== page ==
More business is lost due to poor service and poor treatment than poor product. Customers should be treated as a welcome guest when they call a business or come in a store, and often we're treated as an annoyance or an interruption.
I go around the country training corporations, associations and businesses to do a better job when the public calls. Sharing my ideas, tips, skills and techniques with companies who want to improve communications with their customers helps them improve the bottom line and foster a positive image.
I had a terrible customer service experience with an insurance company so I called the agent and cancelled all my policies. He wanted details. I told him, "his people stink" and told him how I was treated. He asked me to come to the office and tell his staff what happened and how they could improve their service. I went in and spent about 30 minutes explaining how I should have been handled – what they should have said and done. And that was the start.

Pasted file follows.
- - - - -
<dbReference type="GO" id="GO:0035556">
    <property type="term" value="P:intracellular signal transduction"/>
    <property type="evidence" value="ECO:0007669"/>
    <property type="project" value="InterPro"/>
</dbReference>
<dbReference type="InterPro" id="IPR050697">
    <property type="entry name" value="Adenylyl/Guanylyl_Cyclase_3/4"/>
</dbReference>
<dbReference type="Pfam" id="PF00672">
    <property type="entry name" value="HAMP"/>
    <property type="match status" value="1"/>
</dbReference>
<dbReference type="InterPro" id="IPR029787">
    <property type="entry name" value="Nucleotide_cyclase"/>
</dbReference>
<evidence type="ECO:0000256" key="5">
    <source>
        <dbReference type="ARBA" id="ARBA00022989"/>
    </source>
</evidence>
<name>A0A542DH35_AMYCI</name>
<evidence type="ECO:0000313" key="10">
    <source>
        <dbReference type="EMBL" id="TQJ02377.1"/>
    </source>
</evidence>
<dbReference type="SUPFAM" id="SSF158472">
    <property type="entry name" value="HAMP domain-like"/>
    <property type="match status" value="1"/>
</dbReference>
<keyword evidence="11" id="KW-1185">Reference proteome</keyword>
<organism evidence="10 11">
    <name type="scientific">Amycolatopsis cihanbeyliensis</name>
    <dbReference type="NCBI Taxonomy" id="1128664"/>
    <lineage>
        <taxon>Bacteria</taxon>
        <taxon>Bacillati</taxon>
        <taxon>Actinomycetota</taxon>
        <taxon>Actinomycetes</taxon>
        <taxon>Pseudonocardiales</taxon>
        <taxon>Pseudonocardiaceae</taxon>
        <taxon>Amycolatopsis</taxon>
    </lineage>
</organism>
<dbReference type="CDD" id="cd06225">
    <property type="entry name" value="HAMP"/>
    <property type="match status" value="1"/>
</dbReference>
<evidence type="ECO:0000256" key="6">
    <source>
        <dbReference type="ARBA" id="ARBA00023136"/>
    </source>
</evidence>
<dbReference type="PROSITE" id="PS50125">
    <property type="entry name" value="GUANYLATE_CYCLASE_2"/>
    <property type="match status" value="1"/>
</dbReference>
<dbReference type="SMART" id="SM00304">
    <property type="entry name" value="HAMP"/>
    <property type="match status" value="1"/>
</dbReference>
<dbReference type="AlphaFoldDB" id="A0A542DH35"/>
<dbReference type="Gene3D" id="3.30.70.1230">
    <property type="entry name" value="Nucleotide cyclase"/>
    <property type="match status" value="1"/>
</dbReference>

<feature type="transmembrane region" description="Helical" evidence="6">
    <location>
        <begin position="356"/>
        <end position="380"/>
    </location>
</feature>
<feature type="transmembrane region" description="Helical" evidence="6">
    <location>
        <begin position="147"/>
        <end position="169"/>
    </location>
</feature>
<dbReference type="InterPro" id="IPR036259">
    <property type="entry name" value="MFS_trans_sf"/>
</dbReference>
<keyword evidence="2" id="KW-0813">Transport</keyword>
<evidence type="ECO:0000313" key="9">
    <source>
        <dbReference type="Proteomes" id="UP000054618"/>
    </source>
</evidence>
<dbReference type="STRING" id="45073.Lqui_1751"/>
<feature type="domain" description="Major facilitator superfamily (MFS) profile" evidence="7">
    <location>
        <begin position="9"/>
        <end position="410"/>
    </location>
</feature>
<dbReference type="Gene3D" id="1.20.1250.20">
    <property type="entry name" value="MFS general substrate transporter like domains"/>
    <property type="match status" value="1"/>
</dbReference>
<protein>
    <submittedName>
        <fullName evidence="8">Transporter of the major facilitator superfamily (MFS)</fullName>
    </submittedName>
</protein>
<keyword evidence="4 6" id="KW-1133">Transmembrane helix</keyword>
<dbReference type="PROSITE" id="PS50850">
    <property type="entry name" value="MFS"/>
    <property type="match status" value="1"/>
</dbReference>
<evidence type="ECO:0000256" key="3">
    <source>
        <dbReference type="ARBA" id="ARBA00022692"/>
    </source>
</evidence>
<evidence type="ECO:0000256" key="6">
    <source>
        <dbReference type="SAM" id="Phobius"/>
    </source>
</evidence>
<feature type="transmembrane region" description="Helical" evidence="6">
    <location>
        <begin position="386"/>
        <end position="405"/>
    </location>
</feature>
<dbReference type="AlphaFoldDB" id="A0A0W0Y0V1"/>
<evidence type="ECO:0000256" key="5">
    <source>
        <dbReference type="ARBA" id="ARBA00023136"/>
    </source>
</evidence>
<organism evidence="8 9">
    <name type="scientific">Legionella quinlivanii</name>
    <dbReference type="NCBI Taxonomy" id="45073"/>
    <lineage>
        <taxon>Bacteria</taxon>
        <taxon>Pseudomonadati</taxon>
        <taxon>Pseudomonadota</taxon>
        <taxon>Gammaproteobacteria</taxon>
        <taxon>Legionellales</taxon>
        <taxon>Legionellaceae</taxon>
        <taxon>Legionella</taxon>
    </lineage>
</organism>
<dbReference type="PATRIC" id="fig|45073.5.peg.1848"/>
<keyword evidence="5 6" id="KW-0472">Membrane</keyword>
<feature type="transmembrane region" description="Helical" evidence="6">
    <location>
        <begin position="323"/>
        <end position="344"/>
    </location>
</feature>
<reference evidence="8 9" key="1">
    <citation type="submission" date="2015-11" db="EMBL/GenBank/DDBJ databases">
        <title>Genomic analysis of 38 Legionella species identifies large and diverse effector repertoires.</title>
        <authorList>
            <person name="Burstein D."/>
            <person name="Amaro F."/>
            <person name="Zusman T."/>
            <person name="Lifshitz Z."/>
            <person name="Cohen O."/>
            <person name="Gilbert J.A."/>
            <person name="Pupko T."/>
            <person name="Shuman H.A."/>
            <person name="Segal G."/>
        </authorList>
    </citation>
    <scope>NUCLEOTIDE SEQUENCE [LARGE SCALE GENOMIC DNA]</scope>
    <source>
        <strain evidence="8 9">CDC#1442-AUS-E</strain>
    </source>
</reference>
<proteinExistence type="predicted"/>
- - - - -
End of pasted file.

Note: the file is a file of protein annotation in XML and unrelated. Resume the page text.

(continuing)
I realized there was an opportunity and business in advising companies how to improve their relations with customers. At one of my later meetings, a newspaper editor in Davenport, Iowa, who took part in the program complimented me and said he was going to call me the "Telephone Doctor." I ran home to my husband and said, "What'll we do?" He said, "Let's go get it registered; we're gonna have some fun."
Our biggest challenge is apathy from companies who feel they don't need customer service training. Our technique is the best defense against the big guys for the small to mid-sized business. You only need to have one poor customer service experience and you'll agree, we're needed all over! When we lose a customer, they go to the competition. That makes the competition a little stronger and us a little weaker.
This photo demonstrates our "Internal" customer service program. If customer service doesn't start within the company, it will have a difficult time getting out to the customers. "It starts at the top" isn't just a saying; it's a way of life.
Edited for brevity and clarity by Nicole Fallon.